Thai Premier Prayut Chan-o-cha yesterday apologised for lapses over two cases that sparked panic about renewed community transmission of Covid-19 in the kingdom, after more than a month of being in the clear.
The two cases involved a nine-year-old daughter of a Sudanese diplomat and an Egyptian military officer who had been on a layover in Thailand.
Patchy details released on Monday about their movements in Bangkok and Rayong province respectively sent the Thai rumour mill into overdrive and sparked public anger about double standards.
The country is now reviewing all its rules, including those that allow arriving diplomats to isolate themselves at home for 14 days, instead of being quarantined at a designated facility.
The Sudanese girl was diagnosed with Covid-19 on the same day the family arrived from Sudan, which has over 10,000 coronavirus cases.
The family isolated themselves in their Bangkok condominium after the girl was transferred to a hospital.
"I ask for your trust and I am sorry and apologise to all Thais. This is unprecedented," said Mr Prayut.
Earlier in the day, the Centre for Covid-19 Situation Administration (CCSA) released detailed timelines of the two patients' movements, partly to dampen speculation on social media that several well-known malls in downtown Bangkok were possibly affected.
The Thai army on Monday denied it had anything to do with the Egyptian military officer.
He had checked into a hotel in Rayong last week with a delegation after arriving at U-Tapao airport as part of a multi-leg journey that also took him to the United Arab Emirates, Pakistan and China.
He was exempted from the mandatory 14-day quarantine that applied to arrivals in Thailand.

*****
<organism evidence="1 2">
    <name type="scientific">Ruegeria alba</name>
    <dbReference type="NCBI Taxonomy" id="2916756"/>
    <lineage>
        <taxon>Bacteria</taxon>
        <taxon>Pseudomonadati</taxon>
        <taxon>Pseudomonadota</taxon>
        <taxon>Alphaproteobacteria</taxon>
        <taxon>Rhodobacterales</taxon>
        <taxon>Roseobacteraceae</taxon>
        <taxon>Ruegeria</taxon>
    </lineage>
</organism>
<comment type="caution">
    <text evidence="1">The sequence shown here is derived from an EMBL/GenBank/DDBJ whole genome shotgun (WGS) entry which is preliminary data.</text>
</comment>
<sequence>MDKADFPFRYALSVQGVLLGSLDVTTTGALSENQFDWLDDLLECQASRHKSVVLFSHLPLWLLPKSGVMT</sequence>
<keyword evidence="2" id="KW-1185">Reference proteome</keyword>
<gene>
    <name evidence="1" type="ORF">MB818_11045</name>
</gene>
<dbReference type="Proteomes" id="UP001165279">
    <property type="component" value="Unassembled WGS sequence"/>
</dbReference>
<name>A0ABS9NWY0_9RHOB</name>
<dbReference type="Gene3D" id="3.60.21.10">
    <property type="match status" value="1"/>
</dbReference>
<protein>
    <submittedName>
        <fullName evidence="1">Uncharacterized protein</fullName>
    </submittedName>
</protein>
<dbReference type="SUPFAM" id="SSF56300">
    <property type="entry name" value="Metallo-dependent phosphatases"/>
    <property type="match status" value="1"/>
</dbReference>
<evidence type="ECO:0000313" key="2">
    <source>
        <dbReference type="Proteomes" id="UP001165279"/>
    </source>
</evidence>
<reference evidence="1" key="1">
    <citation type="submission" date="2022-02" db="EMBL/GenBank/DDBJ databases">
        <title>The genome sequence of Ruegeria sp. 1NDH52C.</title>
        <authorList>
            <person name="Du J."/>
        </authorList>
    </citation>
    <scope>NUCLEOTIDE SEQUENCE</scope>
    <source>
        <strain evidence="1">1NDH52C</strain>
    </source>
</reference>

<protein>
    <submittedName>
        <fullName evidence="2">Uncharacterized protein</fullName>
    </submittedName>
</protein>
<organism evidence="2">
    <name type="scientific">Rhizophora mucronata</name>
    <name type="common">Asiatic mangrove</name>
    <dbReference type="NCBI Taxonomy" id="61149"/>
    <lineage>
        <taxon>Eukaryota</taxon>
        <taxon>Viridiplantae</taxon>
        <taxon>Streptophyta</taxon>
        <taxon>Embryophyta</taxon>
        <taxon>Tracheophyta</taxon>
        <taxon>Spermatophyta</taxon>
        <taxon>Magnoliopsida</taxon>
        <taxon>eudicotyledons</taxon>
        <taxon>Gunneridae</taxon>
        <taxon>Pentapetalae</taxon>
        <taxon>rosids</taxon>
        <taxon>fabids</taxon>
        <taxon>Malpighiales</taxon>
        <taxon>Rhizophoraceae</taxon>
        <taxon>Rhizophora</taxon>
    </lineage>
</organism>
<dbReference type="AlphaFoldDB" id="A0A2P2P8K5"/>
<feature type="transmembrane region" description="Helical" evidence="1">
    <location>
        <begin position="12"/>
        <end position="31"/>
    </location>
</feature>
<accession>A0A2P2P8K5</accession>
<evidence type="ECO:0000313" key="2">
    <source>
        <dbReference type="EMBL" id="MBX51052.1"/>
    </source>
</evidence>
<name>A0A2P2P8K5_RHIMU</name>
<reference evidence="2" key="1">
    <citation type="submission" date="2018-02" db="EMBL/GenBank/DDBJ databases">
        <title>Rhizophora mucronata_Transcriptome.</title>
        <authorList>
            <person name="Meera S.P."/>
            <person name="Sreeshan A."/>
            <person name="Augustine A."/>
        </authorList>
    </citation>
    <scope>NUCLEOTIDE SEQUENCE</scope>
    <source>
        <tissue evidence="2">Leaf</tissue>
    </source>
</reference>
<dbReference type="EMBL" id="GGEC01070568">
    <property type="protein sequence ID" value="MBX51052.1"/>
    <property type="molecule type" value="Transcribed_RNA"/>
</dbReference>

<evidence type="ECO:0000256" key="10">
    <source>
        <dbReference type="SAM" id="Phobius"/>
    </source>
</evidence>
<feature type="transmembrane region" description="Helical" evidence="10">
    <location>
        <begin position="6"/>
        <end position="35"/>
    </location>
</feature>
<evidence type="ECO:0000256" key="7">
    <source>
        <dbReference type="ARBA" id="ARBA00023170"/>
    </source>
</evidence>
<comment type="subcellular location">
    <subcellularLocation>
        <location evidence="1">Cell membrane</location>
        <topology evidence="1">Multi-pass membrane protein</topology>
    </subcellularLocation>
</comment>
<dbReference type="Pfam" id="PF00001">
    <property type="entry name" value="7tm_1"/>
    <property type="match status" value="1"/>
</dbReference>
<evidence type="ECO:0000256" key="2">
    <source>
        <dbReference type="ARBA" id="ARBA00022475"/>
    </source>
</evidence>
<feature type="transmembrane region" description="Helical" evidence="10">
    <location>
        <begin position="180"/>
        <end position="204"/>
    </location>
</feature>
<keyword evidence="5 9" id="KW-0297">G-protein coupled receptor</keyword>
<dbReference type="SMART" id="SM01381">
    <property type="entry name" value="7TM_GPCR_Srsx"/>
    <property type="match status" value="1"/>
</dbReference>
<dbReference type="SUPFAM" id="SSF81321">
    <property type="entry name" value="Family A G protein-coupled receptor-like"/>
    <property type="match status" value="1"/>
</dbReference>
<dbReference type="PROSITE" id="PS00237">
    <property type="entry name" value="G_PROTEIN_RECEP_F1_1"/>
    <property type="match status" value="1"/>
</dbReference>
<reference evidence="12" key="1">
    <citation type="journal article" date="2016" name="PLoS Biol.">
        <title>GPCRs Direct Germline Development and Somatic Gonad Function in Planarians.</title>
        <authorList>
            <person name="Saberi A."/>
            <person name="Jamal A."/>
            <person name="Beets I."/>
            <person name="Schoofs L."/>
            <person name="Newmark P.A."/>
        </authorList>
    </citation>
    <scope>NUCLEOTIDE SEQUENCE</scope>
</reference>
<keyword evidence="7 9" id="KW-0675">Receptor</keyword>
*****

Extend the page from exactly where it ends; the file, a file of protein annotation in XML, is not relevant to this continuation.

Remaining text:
On Saturday, he visited a mall in Rayong with his compatriots.
His test results came back positive only after he had left Thailand on Saturday. The CCSA disclosed that the delegation had initially resisted being tested for Covid-19.
Mr Prayut alleged bad faith.
"It was a military flight, and they were supposed to abide by the mutual agreement. But they violated it, and ventured out of their residence," he said.
CCSA spokesman Taweesilp Visanuyothin said his unit accepted responsibility for the slip-up. "We apologise to the people in Rayong and Bangkok.
"This has affected thousands of people and more than 10 schools needed to be closed. We will do better," he said.
Officials are now looking into revoking landing permission for other Egyptian flights given the green light earlier.
In a statement yesterday, the Egyptian Embassy in Thailand expressed "its most sincere regrets and sympathies to all those who may have been adversely affected", and said it was committed to adhering to Thailand's rules to prevent the spread of the virus.
Thais are largely wary of efforts at easing curbs. Most respondents in a survey conducted by the National Institute of Development Administration last week were opposed to an arrangement allowing medical tourists who had tested negative and served a 14-day quarantine period to travel around the country.